Tenterfield is a fairly large town with fuel depots, a large shopping centre and plenty of mechanical service centres. This whole trip is around 100km, so filling up in town will definitely get you to Drake.
One of the great things about this trip is passing by working cattle stations. From farmers herding cattle on horseback to cattle taking over the road, the kids can get nice and close. This area holds eight different types of wallabies and kangaroos, several types of eagles, and skinks basking on the warm granite. The waters here are alive with eels, cod, yabbies and platypus.
Tenterfield Tourism: (02) 6736 1082 Tenterfield Council (for current road conditions): (02) 6736 6000 Wunglebung Station: 0427 002 732
Several topo maps can be used – Malara, Bulldog Rock and Drake – but a great overall map is the Hema North East NSW,
Four-wheel driving is possible up the valley towards Washpool NP where easy station roads lead into gorge country and cross the upper reaches of the Timbarra River into more timbered areas and eventually to a gate where the Bicentennial Trail continues south. If you’re keen on a more serious challenge, Kat and Stu can point you into the hills toward the Billirimba Trail in the nearby NP Billirimba is suited to high-clearance 4X4s as it twists and winds its way up nearly 700 metres – midway along there are a handful of mines and some mining gear from the past, and the views from here are to die for.
Once you’re done ogling the views, retreat to Rocky River Road and swing right towards Drake (53km away). One hundred years ago this route was the main thoroughfare between Tenterfield, Drake and Grafton, and the road workers at the time couldn’t move these granite boulders so they simply built the road around them.
As the road follows the Timbarra River the drop-offs become steep and you’ll pass pockets of dry rainforest, old sheds in the hills, and acres of tree-felled paddocks where cattle freely roam along the road. Farmhouses will soon appear roadside, so slow up to keep dust down and keep a look out for dogs that may shoot out onto the road.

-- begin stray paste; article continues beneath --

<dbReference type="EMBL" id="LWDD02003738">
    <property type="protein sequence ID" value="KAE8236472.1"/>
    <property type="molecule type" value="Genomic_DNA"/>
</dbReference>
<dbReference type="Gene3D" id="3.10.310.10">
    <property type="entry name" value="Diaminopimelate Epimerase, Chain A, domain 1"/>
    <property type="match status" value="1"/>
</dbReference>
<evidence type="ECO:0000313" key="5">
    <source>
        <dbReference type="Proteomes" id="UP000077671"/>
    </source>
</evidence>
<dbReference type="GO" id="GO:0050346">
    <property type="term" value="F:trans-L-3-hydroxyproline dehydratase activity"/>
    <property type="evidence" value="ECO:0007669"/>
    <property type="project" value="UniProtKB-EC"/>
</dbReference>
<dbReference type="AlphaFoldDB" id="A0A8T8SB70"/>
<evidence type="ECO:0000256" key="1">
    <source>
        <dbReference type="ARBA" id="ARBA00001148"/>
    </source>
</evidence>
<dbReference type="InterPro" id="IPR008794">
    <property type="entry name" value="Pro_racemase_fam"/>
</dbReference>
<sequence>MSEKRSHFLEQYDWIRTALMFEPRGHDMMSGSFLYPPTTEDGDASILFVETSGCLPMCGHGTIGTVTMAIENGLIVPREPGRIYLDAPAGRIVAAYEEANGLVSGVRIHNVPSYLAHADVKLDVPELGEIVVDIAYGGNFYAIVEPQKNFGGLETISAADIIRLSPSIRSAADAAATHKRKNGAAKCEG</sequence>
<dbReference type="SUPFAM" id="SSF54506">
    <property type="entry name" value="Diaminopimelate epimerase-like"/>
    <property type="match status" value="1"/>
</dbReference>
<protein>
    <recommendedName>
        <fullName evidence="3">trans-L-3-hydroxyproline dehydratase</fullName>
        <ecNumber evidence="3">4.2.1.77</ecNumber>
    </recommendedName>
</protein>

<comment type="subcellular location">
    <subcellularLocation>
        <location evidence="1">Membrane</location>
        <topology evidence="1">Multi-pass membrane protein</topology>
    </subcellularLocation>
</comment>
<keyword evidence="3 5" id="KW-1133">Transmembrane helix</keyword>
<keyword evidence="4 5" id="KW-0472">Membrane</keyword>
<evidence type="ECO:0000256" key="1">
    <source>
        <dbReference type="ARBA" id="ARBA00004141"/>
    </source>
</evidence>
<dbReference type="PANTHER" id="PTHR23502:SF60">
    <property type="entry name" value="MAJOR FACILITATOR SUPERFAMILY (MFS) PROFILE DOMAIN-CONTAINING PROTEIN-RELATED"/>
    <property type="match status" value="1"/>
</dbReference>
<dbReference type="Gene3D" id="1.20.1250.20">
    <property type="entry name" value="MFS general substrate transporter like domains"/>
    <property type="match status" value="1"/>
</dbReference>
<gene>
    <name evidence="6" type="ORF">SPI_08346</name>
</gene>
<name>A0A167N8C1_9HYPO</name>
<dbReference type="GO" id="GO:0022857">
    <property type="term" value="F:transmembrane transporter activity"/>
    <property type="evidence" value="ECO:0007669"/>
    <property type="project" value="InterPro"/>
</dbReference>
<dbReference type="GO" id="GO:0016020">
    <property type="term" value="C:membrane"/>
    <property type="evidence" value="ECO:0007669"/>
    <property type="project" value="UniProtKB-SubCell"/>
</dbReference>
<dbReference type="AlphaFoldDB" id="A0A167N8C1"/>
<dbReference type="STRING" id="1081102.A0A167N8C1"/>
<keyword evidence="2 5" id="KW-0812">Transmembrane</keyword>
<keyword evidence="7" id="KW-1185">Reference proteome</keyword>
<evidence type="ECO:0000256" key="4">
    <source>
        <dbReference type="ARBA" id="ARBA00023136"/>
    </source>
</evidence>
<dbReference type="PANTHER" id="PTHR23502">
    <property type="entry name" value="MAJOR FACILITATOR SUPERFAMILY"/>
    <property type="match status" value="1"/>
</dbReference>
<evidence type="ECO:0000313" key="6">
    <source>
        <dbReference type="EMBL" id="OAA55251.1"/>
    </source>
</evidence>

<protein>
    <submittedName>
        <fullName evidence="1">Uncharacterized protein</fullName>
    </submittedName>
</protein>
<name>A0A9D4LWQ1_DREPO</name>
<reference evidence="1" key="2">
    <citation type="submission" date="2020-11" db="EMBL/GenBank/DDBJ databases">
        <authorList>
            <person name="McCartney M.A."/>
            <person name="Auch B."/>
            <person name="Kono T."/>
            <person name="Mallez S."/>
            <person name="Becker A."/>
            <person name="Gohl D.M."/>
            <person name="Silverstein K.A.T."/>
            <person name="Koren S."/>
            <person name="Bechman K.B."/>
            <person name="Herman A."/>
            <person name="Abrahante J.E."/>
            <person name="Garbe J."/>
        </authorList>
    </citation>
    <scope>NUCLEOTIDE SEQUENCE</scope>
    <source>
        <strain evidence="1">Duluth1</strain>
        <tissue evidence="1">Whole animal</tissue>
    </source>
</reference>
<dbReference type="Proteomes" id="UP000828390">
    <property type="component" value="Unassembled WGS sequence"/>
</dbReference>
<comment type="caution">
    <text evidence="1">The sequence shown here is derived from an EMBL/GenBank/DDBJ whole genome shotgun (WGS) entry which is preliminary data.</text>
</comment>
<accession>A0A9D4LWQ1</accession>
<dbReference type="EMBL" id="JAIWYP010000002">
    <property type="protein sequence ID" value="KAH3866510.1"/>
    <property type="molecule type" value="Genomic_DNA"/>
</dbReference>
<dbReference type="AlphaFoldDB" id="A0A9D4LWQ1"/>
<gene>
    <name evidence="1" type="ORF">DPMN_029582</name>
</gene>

There are areas beside the river where camping isn’t permitted, but at the 25km mark there’s a huge grassed area with tracks leading down to the Timbarra, and all are welcome. Stopping under the old casuarina trees is pretty special as the water flows past, and don’t forget to throw a rod in for a chance to snag a freshwater yabby or a fork-tail catfish. If the weather is right swimming in the Timbarra River is pure bliss, as the fresh water, which has been filtered through granite particles, leaves you feeling relaxed and clean. Whether staying for an hour or a night, remember to take any rubbish with you to keep the area pristine and the land owners happy.
Once you’ve left camp and veered away from the river and into the hills, the country farmlands turn into a thick scrub and the road soon changes from dirt to tar. The road steepens as it enters Girard State Forest, and the terrain gets more serious as you climb to almost 1000 metres above sea level in just a few kilometres.
On the southern side of the range the stunning rainforest is generally a bit cooler than the flats below. With tall cool-climate ferns and long-trunked bangalow palms and coachwood trees, it’s a totally different eco system to what you have just left behind. Even the wildlife changes to the sounds of whipbirds, pademelon wallabies and lyrebirds.
Reaching the summit is obvious, as large stands of scrubby timber – ironbark, blackbutt, scribbly gum and grass trees – seem to dance in the wind as you zoom past. Girard State Forest soon gives way to farms and dodgy looking houses and eventually leads to the Bruxner Highway, which runs between the coast and back up to the tablelands past Tenterfield.